|The Rushden Echo and Argus, 21st September 1956, transcribed by Jim Hollis
School building ‘dangerous’: £1,000 needed
Over £1,000 is needed immediately for essential external repairs the Rushden’s Queen Street School building, which is in a dangerous condition.
Brickwork is crumbling and tended to become much worse during recent wet weather; cement and mortar foundations of the pinnacles have decayed away; chimney stacks are tottering, almost without visible means of support as mortar is now non-existent; the steps are unsafe.
The council of the Independent Wesleyan Church, which owns the building, is so concerned that it has already allocated £100 from church funds for immediate work and launched a drive to raise £1,000. A target board has been erected outside the church.
The Rev. Gordon Bellamy, minister, said that the chimney stacks will have to be pulled down and rebuilt and it is likely that the whole of the premises will have to be refaced.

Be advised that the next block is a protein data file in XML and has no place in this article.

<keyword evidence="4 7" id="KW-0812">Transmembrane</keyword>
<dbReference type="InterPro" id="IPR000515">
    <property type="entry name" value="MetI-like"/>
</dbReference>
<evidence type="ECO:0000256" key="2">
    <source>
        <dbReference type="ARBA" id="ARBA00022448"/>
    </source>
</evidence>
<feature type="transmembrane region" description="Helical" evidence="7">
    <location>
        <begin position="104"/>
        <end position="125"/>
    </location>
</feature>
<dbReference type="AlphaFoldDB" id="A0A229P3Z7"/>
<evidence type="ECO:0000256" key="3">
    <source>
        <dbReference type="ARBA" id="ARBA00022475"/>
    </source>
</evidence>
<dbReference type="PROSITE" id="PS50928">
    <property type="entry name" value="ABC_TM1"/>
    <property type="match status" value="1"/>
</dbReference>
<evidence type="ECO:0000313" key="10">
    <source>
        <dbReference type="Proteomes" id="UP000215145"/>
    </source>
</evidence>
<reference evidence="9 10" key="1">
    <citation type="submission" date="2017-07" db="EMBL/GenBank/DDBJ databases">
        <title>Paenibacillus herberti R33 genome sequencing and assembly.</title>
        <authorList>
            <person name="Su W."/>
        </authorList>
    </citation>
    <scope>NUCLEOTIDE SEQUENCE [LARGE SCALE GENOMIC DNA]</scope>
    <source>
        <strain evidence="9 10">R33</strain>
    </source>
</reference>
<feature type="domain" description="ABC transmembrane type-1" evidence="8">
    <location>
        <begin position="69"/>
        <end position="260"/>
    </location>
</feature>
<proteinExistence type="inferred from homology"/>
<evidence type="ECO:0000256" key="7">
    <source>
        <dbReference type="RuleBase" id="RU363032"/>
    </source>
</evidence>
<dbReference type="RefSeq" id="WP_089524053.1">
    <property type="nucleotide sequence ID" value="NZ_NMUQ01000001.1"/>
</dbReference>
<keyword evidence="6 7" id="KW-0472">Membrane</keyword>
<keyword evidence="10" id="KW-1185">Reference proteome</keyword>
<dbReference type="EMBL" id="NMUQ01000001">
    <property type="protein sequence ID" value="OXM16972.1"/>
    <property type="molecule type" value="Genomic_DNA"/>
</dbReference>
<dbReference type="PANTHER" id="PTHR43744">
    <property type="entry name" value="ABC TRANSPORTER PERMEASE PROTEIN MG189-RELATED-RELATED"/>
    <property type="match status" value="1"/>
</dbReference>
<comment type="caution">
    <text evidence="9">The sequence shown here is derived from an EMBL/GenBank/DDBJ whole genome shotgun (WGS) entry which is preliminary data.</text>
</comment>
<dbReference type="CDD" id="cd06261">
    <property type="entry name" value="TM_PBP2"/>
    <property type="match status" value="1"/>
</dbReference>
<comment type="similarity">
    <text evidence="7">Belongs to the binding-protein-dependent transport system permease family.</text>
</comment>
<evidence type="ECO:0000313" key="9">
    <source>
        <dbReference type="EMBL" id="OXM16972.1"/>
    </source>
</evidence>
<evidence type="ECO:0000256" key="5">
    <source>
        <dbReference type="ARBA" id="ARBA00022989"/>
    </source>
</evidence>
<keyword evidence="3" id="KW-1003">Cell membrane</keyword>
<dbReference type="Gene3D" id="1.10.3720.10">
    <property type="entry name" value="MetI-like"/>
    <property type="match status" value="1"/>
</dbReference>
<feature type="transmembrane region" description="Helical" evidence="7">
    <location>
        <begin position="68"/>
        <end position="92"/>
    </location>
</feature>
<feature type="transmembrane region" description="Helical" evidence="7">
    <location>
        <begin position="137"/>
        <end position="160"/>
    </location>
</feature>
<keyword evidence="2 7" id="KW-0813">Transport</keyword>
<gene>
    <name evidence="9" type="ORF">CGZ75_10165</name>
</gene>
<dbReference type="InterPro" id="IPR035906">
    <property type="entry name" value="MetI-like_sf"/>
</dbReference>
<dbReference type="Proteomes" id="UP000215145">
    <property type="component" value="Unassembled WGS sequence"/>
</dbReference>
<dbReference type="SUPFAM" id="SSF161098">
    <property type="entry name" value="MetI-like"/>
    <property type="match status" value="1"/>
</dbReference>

Mr. Bellamy said the news had come “as the most tremendous blow.” The need for internal and external repairs had been recognised for some time and the church had been going ahead with installing a new kitchen and repainting some of the rooms. Then, at the end of the summer the property steward, Mr. Bryan Pratt, informed the council that the external state of the building seemed to be in a dangerous state and a careful investigation revealed the extent of the work needed.
The hall is used for Broadcasts by Rushden Temperance and the John White Footwear bands, by clinics and many other associations for their meetings and annual events. Because of this, said Mr. Bellamy, it was hoped that these organisations would come to the rescue.